It’s hard to keep up with all the NSA revelations but this seems significant:
The National Security Agency has a secret backdoor into its vast databases under a legal authority enabling it to search for US citizens’ email and phone calls without a warrant, according to a top-secret document passed to the Guardian by Edward Snowden.
The previously undisclosed rule change allows NSA operatives to hunt for individual Americans’ communications using their name or other identifying information. Senator Ron Wyden told the Guardian that the law provides the NSA with a loophole potentially allowing “warrantless searches for the phone calls or emails of law-abiding Americans”.
As Atrios pointed out the other day, it’s not clear at all that this major secret invasion of privacy is doing much to stop terrorism. Now that these agencies are under pressure, they’re trotting out stories about the use of this massive apparatus to “catch terrorists”:
He was a San Diego cab driver who fled Somalia as a teenager, winning asylum in the United States after he was wounded during fighting among warring tribes. Today, Basaaly Moalin, 36, is awaiting sentencing following his conviction on charges that he sent $8,500 to Somalia in support of the terrorist group al-Shabab.
As the story points out, it’s questionable whether NSA intelligence was necessary to break up this massive terror plot. If you think the invasion of privacy is not a major issue, shouldn’t you at least be pissed that the program is looking like a giant boondoggle?
Everything is going to be OK because 0 said so. Please there’s nothing to see here and please go away;)
Everything is on schedule, please move along.
More of the same from The Guardian and Greenwald. It’s the same approach of obfuscating the fact that there is always POTENTIAL for someone to do something nefarious and actual evidence of this behavior:
If you think the NSA is using these technique to spy on Americans because they’re a-holes, then you’re never going to like ANYTHING that the NSA does.
I, on the other hand, happen to believe that the NSA is an agency with genuinely concerned folks who are trying to protect our country.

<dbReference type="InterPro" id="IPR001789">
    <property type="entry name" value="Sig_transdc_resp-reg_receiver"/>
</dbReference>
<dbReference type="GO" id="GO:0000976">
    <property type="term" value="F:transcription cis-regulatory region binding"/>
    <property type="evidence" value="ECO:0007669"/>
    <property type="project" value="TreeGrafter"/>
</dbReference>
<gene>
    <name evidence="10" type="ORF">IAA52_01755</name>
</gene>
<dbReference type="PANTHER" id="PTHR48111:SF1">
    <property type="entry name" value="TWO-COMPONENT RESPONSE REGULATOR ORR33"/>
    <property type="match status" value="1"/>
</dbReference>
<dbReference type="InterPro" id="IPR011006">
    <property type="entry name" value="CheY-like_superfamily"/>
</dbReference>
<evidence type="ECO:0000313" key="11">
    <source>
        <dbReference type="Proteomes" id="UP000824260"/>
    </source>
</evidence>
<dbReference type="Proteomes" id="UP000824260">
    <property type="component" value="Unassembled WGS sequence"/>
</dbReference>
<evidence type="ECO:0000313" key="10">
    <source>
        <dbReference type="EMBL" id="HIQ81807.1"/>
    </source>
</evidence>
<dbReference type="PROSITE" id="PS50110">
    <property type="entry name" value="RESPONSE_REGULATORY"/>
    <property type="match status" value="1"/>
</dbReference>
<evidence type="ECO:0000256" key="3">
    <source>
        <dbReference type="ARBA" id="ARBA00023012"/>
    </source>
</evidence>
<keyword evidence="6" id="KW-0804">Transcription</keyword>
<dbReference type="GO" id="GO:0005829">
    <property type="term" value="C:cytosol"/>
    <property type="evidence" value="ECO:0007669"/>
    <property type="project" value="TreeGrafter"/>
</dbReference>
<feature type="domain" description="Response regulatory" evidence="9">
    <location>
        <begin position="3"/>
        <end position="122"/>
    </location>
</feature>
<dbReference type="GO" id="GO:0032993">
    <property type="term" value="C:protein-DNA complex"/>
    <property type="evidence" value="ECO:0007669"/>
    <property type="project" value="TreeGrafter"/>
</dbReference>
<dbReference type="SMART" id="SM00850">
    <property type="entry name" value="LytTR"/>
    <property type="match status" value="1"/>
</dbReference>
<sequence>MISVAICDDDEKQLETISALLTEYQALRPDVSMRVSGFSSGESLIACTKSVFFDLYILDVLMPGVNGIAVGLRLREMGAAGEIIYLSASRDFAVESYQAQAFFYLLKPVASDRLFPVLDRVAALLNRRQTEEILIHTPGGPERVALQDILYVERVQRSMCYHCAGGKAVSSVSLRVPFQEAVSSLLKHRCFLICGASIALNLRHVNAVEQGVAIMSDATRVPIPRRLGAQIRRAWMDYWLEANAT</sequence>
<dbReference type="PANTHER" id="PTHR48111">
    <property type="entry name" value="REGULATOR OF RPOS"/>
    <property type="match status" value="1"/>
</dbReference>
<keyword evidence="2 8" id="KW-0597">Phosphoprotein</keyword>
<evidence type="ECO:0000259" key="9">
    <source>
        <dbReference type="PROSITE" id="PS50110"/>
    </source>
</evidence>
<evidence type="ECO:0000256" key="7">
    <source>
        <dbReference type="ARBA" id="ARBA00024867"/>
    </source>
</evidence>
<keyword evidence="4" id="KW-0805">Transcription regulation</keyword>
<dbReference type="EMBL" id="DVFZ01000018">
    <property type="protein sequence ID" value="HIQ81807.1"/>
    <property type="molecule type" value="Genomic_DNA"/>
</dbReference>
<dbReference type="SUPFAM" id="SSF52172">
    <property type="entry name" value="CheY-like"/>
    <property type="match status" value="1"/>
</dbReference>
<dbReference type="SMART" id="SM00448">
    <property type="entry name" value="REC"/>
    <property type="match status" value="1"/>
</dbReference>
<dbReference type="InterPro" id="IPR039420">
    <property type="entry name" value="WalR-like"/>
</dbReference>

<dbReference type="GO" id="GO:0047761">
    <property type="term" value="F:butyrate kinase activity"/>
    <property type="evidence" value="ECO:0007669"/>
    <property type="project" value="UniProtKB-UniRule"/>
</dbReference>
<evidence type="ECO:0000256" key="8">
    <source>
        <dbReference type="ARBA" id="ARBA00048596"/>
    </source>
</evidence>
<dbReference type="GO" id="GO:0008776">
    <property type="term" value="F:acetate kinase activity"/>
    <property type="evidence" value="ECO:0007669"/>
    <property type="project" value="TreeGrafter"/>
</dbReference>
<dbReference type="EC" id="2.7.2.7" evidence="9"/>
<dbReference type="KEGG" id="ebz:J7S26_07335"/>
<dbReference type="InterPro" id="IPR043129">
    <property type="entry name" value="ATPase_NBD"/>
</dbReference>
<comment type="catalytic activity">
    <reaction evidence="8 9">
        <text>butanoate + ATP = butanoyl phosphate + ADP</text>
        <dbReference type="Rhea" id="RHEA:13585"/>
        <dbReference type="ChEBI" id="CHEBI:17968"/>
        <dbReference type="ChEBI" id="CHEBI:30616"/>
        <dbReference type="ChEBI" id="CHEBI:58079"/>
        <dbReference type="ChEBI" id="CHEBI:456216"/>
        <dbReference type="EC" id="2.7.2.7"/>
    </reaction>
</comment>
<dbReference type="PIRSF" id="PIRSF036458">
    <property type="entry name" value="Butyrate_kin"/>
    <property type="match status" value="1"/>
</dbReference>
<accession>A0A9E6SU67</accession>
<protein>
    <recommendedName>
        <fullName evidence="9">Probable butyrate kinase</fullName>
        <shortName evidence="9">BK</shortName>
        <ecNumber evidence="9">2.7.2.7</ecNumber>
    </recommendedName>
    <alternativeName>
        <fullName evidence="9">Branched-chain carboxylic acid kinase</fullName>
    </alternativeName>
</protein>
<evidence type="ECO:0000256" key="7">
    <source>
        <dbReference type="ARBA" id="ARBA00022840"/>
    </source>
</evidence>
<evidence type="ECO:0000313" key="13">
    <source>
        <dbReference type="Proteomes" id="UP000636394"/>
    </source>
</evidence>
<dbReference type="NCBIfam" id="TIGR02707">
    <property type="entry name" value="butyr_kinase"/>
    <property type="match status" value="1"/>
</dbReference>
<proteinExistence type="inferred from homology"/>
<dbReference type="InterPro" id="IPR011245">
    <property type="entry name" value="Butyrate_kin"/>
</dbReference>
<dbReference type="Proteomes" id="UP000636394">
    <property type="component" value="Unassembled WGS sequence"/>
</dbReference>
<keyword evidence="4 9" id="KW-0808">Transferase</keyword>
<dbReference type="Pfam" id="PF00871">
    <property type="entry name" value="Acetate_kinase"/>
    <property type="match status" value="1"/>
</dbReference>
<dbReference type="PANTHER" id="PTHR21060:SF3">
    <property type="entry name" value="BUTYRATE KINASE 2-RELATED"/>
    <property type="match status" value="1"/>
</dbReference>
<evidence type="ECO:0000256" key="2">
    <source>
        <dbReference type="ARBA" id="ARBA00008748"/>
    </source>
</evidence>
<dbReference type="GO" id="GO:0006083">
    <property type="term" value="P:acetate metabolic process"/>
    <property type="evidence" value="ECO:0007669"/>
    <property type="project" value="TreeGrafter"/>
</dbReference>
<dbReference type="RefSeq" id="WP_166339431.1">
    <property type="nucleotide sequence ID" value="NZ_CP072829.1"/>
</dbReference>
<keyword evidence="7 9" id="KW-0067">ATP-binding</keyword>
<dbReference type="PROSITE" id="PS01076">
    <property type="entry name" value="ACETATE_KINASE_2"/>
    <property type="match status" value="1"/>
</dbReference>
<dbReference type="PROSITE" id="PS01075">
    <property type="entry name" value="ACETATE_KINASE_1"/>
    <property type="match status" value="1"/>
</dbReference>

All that fixing leads to point to a parallel, legal, discovery kinda screws you when your illegal means gets caught out.
In not ONE of these “leaks” by Snowden and Greenwald was there evidence or proof of the NSA abusing these powers.
Each one of these programs is designed to catch terrorists, not peep into your private business.
If you are arguing that the NSA sucks, that’s one thing. But these repetitive releases by The Guardian are showing nothing new.
The NSA’s unbounded search capabilities are being used collaboratively with law enforcement agencies to fraudulently circumvent the 4th Amendment (especially the probable cause threshold). Whenever law enforcement wants to aggressively pursue an NSA-generated lead, they’ve been retroactively confabulating the basis for getting any warrants or supporting any searches or arrests, and presenting any requisite facts as those acquired from a fictitious legal vantage point.
Law enforcement agencies are NOT informing courts of the connection between their acquisition of evidence/search/arrest warrants and the NSA database, but instead are committing outright perjury and obstruction of justice.
Draft Ladar (Independent) for Montana Senator in ’14.
Is WHAT worth it? What are you giving up?
Do you REALLY believe that every Web site you go to is not already collecting your information from cookies and Web logs?
The naivety I’ve witnessed around the “horrors” of electronic data collection is like watching the battle between the enlightened 21st century technologists and those living in the dark ages.
As I read the article, it says that the “backdoor” is that NSA will now be allowed to use U.S. persons’ names and identifiers (like phone numbers) as “queries” in searches, once procedures and protocols have been adopted. I’m not an tech expert, but it seems like that means that, previously, the NSA couldn’t search for for the word “mistermix,” but will now be able to do so. However, the “backdoor” does not eliminate the restriction that the NSA’s database cannot target U.S. persons, but only foreign persons.
Is that correct?
@cmorenc: In other words, if you wish to commit a crime or act of terrorism, just use the Internet because bed-wetters like yourself are happy to have your activity go completely undetected in the name of “privacy”.
@mk3872: So how exactly would you define “abuse”? The very existence of these databases could be considered abusive. This parallel construction bullshit is abusive and likely illegal.
Who are you? Are you sure you’re in the right place? Maybe you took a wrong turn back there somewhere?
@Baud: It’s just classic Greenwald/Guardian. Because Snowden & Greenwald hate the NSA and spying, every program that they see as a “potential” for abuse is reported as an actual abuse. This has been the tactic they’ve been using since starting this Jihad against the NSA. Even the story itself says it provides the “potential” without those protocols being in place.